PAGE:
If at Assam the cuisine proved uninspired, at least in what concern vegetarian option, at Nagaland state every meal was a challenge for a vegetarian traveler. At mountain areas dominates the meat, present in all markets at Nagaland, as also smoked and dry fish.
At the entrance of small towns, there’s always an area where animals are gathered waiting to be slaughtered, while other pieces of meat are sold to those arriving by motorbike or car or to the ones that are traveling by bus, and use the stops for pick passengers to do the shopping. At the cities, the slaughter of animals, mostly turkey and chicken, is made at the markets, where birds wait in cages. Though the air spreads the smell of blood and animal shit that create a sad and heavy atmosphere.
In Nagaland cities, you can find some vegetarian options such as the so-called “rice”: a rice-based dish, with dal and vegetables, or noodles soup or stir-fry noodles. But in the small villages or in more remote areas as Mon, there is not much more to eat than rice and some boiled greens, seasoned with a fermented and spicy vegetables.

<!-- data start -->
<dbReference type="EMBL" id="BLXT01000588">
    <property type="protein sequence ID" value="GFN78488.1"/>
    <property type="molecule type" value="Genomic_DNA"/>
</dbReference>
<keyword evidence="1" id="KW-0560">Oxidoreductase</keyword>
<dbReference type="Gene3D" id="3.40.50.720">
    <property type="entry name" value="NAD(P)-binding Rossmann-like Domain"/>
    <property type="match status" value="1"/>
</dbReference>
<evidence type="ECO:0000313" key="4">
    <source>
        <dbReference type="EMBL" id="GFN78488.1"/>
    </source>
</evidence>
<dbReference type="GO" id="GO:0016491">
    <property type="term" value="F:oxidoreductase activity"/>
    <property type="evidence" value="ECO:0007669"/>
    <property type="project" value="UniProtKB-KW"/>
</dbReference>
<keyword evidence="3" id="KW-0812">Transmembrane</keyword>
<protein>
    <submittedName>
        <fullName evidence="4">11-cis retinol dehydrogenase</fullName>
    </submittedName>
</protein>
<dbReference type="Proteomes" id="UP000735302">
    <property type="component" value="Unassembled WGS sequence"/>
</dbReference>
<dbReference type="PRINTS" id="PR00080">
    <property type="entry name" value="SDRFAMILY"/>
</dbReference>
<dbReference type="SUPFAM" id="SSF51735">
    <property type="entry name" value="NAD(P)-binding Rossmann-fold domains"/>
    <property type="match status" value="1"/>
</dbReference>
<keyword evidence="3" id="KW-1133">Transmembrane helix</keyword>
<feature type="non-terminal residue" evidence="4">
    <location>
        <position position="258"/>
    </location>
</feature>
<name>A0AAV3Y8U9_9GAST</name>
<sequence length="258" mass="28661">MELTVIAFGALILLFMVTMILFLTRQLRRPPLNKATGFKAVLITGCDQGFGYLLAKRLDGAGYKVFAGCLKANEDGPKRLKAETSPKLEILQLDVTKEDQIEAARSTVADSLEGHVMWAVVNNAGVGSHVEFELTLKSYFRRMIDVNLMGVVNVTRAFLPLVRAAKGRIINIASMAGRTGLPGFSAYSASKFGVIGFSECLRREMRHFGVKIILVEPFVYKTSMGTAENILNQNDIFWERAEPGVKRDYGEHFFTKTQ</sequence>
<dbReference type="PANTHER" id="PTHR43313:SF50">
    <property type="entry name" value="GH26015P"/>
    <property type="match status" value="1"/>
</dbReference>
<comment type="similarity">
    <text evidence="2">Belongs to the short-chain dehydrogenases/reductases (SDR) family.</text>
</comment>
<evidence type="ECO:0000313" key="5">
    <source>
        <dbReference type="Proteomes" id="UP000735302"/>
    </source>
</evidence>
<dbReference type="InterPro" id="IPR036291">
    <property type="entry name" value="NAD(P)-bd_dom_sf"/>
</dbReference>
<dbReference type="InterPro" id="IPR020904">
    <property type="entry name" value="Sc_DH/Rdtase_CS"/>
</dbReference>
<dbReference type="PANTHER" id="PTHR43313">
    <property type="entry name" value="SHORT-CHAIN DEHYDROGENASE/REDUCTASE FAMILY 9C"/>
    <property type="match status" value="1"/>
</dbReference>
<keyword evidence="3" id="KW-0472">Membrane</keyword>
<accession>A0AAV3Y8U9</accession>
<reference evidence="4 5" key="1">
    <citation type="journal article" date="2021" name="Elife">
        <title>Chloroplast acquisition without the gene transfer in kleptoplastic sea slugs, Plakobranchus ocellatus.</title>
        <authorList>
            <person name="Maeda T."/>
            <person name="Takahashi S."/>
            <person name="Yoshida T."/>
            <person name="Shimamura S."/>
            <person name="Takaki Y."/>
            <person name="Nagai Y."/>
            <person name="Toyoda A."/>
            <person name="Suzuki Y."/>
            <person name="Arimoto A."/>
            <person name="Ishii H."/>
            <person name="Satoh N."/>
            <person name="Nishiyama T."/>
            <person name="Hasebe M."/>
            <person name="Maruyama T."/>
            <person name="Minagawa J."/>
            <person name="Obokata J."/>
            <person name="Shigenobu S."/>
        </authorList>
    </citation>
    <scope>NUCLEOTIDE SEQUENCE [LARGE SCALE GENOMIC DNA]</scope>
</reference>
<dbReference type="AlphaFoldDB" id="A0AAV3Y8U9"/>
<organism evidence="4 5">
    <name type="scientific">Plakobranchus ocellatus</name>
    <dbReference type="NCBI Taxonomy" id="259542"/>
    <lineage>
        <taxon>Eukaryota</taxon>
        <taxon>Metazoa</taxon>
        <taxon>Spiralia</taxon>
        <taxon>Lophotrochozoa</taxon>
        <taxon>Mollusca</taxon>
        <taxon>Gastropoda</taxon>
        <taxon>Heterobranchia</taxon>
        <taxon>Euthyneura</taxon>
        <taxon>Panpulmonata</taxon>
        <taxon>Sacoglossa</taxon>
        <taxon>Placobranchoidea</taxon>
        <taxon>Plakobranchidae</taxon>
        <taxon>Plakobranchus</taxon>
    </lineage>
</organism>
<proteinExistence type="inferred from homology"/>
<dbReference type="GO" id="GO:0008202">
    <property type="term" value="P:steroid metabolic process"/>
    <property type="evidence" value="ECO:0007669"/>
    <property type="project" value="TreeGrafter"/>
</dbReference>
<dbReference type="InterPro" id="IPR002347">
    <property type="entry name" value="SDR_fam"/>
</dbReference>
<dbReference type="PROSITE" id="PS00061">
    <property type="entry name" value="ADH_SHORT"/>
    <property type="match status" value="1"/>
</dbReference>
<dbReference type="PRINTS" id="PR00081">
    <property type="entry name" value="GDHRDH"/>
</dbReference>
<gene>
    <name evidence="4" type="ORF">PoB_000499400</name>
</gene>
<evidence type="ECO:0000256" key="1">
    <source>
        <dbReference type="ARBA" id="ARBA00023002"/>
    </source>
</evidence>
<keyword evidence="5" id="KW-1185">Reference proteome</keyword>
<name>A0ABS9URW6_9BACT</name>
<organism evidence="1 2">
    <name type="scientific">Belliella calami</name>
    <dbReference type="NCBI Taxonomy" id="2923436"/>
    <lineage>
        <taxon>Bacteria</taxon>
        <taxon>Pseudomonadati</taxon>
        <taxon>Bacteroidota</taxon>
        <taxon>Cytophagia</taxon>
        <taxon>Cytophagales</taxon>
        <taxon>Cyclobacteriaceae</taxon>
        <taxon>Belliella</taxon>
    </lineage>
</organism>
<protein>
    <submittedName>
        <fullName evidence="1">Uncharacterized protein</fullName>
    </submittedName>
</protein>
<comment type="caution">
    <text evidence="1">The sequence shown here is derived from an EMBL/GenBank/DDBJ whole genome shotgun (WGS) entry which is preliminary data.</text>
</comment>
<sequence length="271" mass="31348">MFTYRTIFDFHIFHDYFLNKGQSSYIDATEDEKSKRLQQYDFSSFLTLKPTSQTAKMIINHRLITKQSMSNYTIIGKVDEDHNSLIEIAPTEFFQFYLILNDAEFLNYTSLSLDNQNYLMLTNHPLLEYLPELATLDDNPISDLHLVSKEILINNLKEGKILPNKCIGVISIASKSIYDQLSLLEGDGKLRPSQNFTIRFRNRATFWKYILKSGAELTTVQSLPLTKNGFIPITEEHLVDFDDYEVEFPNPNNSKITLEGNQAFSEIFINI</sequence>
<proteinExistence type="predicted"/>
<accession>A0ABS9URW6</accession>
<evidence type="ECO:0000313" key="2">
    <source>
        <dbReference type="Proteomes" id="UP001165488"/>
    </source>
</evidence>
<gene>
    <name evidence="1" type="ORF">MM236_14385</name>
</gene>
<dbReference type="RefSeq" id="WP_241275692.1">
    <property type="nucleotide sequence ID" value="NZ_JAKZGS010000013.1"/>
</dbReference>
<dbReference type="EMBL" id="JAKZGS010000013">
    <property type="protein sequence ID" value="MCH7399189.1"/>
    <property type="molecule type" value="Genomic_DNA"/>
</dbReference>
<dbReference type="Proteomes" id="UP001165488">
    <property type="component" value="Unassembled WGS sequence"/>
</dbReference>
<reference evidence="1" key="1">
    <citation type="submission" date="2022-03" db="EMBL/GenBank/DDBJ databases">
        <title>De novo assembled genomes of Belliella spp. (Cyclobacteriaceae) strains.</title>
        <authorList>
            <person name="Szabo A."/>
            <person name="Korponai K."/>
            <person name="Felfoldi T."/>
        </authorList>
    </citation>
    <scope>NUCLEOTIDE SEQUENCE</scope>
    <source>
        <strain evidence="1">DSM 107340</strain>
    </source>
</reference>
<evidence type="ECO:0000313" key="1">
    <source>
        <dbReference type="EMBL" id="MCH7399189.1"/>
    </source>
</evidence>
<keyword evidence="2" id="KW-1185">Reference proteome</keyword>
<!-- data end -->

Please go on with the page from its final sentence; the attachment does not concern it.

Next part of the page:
An option that can be found a bit everywhere, and along the day, are the puris, a small flatbread, fried in oil and served with a potato and a small bowl of yellow-peas curry. The puris are excessively oily, here more than usual, soaking the newspaper where they are served, and the curry is spicy but watery. This results in a highly caloric but little nutritious meal, yet quite popular among the local population at Mon, Kohima and Mokochung.
Meghalaya and the Asian influence
Despite the proximity to Bangladesh, the state of Meghalaya is visible the influence from the Asian cuisine by the noodles (rice flour pasta) served in soups or stir-fry. From Tibet came the momos, a small bun stuffed with meat or vegetables.
Shillong, the capital of this state is very modern and cosmopolitan, so it’s easy to find restaurants of the international chains of fast-food, but due to a large number of Indian tourists, there is a wide range of restaurants with traditional Indian dishes.
A breakfast at Northeast India